The Vote to Replace the Woman Who Leads Europe

(Bloomberg) --

It’s the end of an era, as German Chancellor Angela Merkel hands off the reins of her Christian Democratic party.

Delegates will choose today between candidates to succeed her as party leader who represent diverging visions for the future of Europe’s dominant country: extend Merkel’s legacy as a bedrock of regional stability or take a more right-ward tack.

Whatever the outcome, Germany is headed for a transition to a more diffused power structure than the dominant, one-leader model that’s characterized Merkel’s tenure as Europe's longest-serving leader.

For now, her chancellor post is secure. Expect the winner — whether it be BlackRock’s Friedrich Merz from the conservative bloc, or Merkel acolyte Annegret Kramp-Karrenbauer — to declare loyalty to her. Yet the vote pushes her further into a lame-duck period after 13 years in office that included two financial meltdowns and a refugee crisis that soured the party on her leadership.

How Merkel’s successor leads Germany's biggest party will influence the degree of global standing she retains, whether she'll serve out her term until 2021 and how actively Berlin will shape the post-Brexit European Union.

For Merkel, at least, life will go on. “We’ve always known that the party isn’t a party of one,” she told delegates, urging them to keep a “cheerful heart.”

The Vote to Replace the Woman Who Leads Europe

Global Headlines

New envoy | U.S. President Donald Trump has settled on State Department spokeswoman Heather Nauert to replace departing United Nations Ambassador Nikki Haley, Jennifer Jacobs and Nick Wadhams exclusively report. Nauert is an unusual choice, given she had little experience in government or foreign policy before joining the administration in April 2017 after several years as an anchor and correspondent for Fox News, Trump's preferred network.

Falling out | Kremlin insiders are souring on Trump after he snubbed President Vladimir Putin twice in under a month on a potential meeting. As Ilya Arkhipov and Henry Meyer report, that may mean Russia now takes a harder line in talks with the U.S. on thorny issues including arms control, the conflicts in Ukraine and Syria and the Iranian nuclear accord. It may also retaliate against possible future U.S. sanctions after Putin held back from responding to earlier penalties.

Last-ditch options | U.K. Prime Minister Theresa May is considering a plan to postpone Parliament’s planned Tuesday vote on her Brexit deal, in a bid to avoid a landslide defeat that would risk a major political crisis. As Jess Shankleman and Tim Ross exclusively report, May met with top ministers to discuss options that also include asking the EU for a better deal by reopening talks in Brussels and offering U.K. lawmakers a bigger say over the pact's most contentious clauses.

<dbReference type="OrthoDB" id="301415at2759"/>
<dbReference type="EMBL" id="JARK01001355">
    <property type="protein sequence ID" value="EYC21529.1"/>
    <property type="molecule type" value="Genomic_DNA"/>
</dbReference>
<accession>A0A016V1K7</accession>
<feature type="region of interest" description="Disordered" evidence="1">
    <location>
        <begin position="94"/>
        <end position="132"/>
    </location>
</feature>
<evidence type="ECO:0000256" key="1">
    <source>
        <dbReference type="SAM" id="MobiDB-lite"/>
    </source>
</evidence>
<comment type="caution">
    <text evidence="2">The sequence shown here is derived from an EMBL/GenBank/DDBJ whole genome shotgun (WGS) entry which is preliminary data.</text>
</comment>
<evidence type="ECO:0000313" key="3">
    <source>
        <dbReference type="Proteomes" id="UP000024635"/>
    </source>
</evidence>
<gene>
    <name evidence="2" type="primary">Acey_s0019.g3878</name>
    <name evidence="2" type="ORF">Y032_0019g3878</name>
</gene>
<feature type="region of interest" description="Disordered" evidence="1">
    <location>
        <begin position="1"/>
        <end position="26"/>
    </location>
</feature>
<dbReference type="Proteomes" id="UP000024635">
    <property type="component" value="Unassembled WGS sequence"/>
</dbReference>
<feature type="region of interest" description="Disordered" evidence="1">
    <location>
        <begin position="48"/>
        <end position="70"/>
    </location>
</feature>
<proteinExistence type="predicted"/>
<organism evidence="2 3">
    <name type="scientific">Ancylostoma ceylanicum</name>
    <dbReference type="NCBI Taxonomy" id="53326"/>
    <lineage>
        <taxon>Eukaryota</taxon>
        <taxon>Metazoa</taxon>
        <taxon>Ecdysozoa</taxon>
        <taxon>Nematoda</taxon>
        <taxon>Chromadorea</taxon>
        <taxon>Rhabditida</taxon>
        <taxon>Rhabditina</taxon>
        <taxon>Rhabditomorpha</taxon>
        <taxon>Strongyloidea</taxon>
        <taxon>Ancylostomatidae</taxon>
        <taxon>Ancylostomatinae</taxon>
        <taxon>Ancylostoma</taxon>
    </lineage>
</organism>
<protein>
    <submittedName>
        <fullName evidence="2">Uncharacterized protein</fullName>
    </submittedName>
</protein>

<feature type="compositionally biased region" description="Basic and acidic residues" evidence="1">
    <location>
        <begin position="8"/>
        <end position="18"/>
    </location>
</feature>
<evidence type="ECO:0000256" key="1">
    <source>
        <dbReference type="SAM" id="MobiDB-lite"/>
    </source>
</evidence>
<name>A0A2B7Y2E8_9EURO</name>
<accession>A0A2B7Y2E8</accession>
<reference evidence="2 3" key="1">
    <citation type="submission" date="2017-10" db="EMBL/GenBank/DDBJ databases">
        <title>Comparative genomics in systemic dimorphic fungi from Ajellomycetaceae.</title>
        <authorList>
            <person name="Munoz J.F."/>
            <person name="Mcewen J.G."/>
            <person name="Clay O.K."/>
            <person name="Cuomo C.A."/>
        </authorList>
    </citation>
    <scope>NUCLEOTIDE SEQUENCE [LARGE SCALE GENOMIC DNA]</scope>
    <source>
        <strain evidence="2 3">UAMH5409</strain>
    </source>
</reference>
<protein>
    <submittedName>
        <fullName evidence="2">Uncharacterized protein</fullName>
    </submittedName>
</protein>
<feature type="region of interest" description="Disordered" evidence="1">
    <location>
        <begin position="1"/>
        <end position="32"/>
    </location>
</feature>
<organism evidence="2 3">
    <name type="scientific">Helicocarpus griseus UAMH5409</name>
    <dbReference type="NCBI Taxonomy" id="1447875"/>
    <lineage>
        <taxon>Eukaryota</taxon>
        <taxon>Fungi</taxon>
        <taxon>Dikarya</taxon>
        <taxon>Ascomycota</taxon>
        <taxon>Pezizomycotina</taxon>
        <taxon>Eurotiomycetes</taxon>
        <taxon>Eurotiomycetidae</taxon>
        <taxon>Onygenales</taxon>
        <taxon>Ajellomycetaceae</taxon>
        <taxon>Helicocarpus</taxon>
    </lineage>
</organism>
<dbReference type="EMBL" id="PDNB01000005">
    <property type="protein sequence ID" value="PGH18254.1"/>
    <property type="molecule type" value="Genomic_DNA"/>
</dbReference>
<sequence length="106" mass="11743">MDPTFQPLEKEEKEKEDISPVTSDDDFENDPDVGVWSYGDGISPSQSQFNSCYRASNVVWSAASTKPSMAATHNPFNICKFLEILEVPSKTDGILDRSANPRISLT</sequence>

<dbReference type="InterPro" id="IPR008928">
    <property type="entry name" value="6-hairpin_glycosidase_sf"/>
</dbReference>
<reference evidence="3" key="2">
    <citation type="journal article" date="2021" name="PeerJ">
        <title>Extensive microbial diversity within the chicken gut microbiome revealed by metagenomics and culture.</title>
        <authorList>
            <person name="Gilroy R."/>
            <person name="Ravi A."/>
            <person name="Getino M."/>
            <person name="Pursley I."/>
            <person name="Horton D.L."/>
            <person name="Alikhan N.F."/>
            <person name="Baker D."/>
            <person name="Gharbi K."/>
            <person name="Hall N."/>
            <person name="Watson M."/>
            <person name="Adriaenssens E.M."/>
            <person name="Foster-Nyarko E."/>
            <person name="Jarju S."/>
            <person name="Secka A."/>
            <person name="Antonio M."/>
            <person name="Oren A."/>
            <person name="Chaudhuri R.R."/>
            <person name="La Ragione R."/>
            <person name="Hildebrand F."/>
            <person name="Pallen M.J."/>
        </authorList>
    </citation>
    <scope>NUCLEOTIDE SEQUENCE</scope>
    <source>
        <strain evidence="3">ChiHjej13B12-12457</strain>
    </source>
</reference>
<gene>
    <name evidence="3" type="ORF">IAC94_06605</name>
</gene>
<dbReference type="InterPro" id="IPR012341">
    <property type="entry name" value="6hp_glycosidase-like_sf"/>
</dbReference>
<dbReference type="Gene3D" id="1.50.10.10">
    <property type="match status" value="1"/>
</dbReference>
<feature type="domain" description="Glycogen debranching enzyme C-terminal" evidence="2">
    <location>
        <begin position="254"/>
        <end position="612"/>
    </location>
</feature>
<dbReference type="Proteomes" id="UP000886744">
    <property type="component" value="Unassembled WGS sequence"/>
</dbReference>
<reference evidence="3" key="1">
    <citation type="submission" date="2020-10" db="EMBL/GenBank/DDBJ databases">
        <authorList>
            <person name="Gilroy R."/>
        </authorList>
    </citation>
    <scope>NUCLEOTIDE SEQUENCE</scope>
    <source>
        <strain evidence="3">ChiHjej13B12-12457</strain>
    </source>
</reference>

Tricky moment | Chinese officials are split on how to respond to the arrest of Huawei’s chief financial officer, depending on whether they’re focused on the economy or national security. Meng Wanzhou’s detention in Canada at the request of the U.S. has set off a debate over whether to carry on with a trade thaw with Washington or link the two issues and retaliate. Some officials say a collapse in trade talks would hurt China more than the Huawei furor.

Digging in | Three months in, and the man picked to lead U.S. talks with North Korea — ex-Ford Motor executive Steve Biegun — has barely met officials from Pyongyang face-to-face. It’s a sign that the regime may prefer to deal directly with Trump, who has stressed his personal rapport with Kim Jong Un. Rumors are rife however that Kim may show up in Seoul this month, the first visit to the South Korean capital by a North Korean leader.

The Vote to Replace the Woman Who Leads Europe

What to Watch

  • Special Counsel Robert Mueller is due today to submit new filings in cases involving the convictions of Trump's former personal lawyer Michael Cohen and ex-campaign chairman Paul Manafort. The documents could provide fresh details about the cooperation each man has provided to prosecutors investigating Russian efforts to sway the 2016 election.
  • A top U.S. House Democrat plans to propose the government sell 40-year bonds to capitalize a U.S. infrastructure bank, an indication that the party may seek common ground with Trump on an issue that stalled in the Republican-led Congress.
  • Five states in India are set to announce election results on Tuesday, offering a hint at the popularity of Prime Minister Narendra Modi’s ruling party and the main opposition ahead of national polls next year.

And finally… An online activist has become one face of the Yellow Vest movement that’s rocking Paris. A Facebook group run by 31-year-old Maxime Nicolle, who writes under the alias “Fly Rider,” has more than 120,000 members and seeks to coordinate and organize actions. It’s home to posts about everything from injured protesters to what to wear to avoid tear gas. As Paris braces for more demonstrations, we look at how President Emmanuel Macron’s challenges at home erode his bandwidth to defend the liberal order more broadly in Europe.

The Vote to Replace the Woman Who Leads Europe

©2018 Bloomberg L.P.